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Out of Africa


Africa. A magical land I would dream of visiting as a child—dreams that were fueled by trips to The Franklin Institute and periodic episodes of National Geographic.  It seemed surreal to actually be here with my family and friends after 30 hours of travel.

Day one: we are loading our girls into the Land Rovers along with our friends and their kids on our first safari. Here we go, bouncing from our seats over dust-laden paths through the stunning Serengeti, and it really was all that I had envisioned.

OutofAfrica_insert2Our seasoned guides listened to the crackly Swahili chatter of their fellow safari guides over the radios, pointing one another towards animal spottings.  A hush fell across our vehicle as our guide headed straight down a dusty path to our first encounter with a family of elephants. He drove us close and cut the engine. We were so close. I questioned, “Are we safe?” and he replied, “Very. If we peacefully watch them they will not bother us.” We watched in silence as a group of 15 or so elephants surrounded our Rover. Yes, we had all seen these magnificent creatures confined behind bars of many zoos—but here they were free as they were meant to be in their natural element and utterly content.  We all popped our heads up on the top of the Rover to observe the gentle giants –we were awestruck. A mother and her just weeks old baby walked in unison, keeping her young close and making note of us but going about her business munching grass and trees. I thought… this is a moment I will never forget and neither will my children. This was everything I dreamed it would be.

Most of the trip I felt small. I know, it’s such a strange thing to say, but travel often makes me feel this way. This place was vast—savannah rolling on forever making me feel like a tiny speck lost amongst the many creatures.  We spent hours upon hours spotting new animals, a leopard, a lioness and her cubs, hippos by the hundreds, a silly family of monkeys in a hollowed out tree, the arching neck of a mama giraffe bowing down to her baby, a baboon dashing past us with her young clinging to her back. This place reminds me that we are but a mere piece of the life on this globe and no more or less important.

OutofAfrica_insert3The most striking thing of all about the whole two-week long trip of a lifetime to Tanzania through the Serengeti, the Ngorongoro Crater, and the villages of the native tribe the Masai, was the unyielding relationships we witnessed and the power of the instinct of survival. Survival at the primal level drives everything here. It was surprising to learn that certain animals were friends, like the wildebeests and the zebras who depend on one another:  one with sharp vision and memory and one with keen hearing and ability to smell water.  We saw this over and over again, like the giraffe and the birds that are always on their backs eating the insects from their coats. As corny as it sounds, there was no mistaking that the Disney “Circle of Life” was alive and well here in Africa.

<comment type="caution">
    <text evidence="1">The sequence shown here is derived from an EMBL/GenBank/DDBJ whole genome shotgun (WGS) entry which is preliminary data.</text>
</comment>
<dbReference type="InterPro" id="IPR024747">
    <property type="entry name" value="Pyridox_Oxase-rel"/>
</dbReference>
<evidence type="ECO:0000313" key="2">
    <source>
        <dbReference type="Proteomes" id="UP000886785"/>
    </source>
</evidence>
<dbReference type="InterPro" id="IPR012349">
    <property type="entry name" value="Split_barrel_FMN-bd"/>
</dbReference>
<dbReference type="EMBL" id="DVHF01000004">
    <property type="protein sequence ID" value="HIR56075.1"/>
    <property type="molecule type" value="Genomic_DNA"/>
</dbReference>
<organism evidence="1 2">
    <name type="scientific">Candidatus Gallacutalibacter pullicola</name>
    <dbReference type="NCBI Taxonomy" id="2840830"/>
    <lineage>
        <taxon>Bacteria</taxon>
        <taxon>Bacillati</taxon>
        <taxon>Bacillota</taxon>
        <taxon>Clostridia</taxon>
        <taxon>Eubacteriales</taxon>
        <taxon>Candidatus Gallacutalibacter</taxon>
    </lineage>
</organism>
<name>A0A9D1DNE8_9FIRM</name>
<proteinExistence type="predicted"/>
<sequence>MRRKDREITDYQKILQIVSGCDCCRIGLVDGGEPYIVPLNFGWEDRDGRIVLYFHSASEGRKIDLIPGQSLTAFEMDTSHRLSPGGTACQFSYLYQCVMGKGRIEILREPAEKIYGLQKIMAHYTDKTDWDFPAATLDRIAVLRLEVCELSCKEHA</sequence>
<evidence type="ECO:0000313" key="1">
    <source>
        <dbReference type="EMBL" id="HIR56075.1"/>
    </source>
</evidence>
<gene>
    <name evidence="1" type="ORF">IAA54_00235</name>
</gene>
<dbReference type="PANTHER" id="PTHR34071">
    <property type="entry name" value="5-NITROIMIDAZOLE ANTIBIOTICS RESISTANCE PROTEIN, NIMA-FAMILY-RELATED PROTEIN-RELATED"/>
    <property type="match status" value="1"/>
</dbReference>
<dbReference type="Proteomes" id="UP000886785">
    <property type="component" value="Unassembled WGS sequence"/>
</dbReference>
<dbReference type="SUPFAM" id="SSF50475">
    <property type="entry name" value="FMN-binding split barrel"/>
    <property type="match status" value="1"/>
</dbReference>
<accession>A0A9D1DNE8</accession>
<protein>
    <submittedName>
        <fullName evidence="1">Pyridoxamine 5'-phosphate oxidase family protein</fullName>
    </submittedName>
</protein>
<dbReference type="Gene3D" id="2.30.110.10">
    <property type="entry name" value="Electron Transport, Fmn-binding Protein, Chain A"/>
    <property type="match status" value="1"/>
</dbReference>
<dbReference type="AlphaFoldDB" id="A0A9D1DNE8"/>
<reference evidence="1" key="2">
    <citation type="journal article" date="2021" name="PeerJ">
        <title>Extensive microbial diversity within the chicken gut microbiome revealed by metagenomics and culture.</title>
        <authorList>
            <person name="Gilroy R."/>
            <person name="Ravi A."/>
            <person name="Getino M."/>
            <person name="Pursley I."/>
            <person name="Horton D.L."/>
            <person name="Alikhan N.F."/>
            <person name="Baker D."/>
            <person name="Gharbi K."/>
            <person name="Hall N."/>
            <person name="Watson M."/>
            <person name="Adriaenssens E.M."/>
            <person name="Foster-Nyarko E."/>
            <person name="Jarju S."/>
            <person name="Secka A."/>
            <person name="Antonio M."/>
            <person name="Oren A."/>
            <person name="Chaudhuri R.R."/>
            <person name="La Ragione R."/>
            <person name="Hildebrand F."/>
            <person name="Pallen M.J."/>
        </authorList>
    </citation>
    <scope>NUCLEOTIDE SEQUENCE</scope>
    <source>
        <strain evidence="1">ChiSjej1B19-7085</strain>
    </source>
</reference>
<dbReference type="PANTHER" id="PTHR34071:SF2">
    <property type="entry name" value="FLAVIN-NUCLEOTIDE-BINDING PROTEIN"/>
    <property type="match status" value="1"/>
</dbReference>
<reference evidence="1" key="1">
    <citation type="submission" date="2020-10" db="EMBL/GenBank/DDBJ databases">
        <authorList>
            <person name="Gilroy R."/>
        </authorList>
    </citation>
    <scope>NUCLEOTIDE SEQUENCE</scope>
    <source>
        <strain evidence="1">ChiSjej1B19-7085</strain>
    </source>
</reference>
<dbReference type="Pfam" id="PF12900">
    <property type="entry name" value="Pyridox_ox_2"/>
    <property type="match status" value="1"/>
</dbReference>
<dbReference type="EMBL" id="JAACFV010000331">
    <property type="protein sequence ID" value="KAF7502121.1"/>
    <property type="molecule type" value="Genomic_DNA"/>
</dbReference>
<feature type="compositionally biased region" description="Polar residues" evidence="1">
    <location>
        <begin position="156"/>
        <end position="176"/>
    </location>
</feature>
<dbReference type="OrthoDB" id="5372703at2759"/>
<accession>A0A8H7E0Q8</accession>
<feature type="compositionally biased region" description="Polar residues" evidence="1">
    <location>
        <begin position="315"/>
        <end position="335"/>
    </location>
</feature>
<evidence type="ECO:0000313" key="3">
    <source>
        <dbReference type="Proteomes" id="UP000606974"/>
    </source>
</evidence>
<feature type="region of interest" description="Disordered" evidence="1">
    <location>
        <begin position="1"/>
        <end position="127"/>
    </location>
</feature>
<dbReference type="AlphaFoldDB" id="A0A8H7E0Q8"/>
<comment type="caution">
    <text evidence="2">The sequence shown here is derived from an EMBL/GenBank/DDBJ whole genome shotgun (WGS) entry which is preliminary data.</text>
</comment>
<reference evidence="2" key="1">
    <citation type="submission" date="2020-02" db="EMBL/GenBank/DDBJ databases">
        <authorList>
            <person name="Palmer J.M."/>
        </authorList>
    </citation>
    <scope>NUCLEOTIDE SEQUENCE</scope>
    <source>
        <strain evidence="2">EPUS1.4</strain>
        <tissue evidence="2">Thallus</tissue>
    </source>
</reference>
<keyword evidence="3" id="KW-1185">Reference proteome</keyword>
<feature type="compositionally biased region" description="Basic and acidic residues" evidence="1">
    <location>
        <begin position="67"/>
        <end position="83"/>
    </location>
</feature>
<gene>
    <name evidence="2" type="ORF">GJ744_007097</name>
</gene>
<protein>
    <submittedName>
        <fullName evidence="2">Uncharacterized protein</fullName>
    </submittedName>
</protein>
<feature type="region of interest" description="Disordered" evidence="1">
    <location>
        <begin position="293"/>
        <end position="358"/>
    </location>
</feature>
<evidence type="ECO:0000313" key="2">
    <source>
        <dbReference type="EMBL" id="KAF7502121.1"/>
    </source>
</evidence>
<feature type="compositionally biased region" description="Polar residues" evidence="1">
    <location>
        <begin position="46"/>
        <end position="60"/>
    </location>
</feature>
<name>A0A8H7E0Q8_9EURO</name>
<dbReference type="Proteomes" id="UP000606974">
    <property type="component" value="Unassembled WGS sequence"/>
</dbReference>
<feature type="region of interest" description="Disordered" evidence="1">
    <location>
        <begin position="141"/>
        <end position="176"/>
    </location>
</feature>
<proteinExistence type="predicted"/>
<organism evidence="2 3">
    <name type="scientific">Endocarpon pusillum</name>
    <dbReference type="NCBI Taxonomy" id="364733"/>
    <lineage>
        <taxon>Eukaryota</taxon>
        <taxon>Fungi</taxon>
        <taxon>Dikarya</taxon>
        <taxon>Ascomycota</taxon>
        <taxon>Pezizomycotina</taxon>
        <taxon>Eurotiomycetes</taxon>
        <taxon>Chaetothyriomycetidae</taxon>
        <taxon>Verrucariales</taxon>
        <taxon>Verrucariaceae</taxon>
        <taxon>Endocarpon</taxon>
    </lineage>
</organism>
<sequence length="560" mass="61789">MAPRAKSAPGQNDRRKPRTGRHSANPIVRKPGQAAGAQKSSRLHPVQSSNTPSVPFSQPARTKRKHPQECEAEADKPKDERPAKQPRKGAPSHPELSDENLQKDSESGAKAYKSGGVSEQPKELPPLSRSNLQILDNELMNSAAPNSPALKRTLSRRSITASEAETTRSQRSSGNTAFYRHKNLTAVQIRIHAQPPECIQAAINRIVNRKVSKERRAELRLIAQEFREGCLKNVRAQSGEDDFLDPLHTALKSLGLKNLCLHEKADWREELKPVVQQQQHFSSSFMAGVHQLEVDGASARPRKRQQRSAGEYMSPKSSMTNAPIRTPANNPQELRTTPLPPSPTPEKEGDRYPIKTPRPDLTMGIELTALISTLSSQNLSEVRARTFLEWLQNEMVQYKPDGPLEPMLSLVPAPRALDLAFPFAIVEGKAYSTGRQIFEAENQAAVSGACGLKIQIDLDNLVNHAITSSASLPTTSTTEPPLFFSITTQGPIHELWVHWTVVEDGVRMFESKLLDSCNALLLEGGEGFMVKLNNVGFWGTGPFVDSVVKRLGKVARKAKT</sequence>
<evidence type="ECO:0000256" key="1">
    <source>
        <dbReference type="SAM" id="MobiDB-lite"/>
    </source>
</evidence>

We witnessed love here too, as sibling lions rubbed up against one another and cuddled for a snooze with their pride,  and as a mama elephant helped her young up an embankment with her trunk. We saw animal families interacting just as we do. We witnessed love in the Masai villages too, where saw people working together for the greater good of their family and tribe as a whole, often sacrificing in ways we living in the modern world could not fathom.

Symbioses—the most important concept I take from this breathtaking adventure into Africa. I am forever changed by the beauty and harmony I have seen here and the eloquent give-and-take of the animals and the people. While there, we visited an orphanage. Incredibly moved and humbled by this experience, I will never forget the warm reception of these children who were happy just to have someone acknowledge them, pay attention to them, to be seen and loved. It didn’t matter that we were virtually strangers or that our skin was different, we were all connected as human beings sharing a human connection—and that’s all that mattered.  I sat next to a little 7-year-old girl on her cot and watched her as she was eating from a tiny container of mostly eaten peanut butter. Kids crowded around her with hands extended for her to share. She scraped tiny, and I mean tiny, amounts from the container and put a little on each of their outstretched hands. Her selflessness was stunning. These children were happy and generous, despite how little they had, and they all embodied joy where I expected none.

I wish I could package Africa up and give you all what Africa made me feel and how it changed the way I see our relationships with one another. It has made me think of sacrifice and gratitude in my life and relationships in a whole new light. I feel so incredibly fortunate to have had this experience and will always carry a little bit of Africa in my soul now; its beauty, tenacity, loyalty, love, and the undeniable interconnection we all share.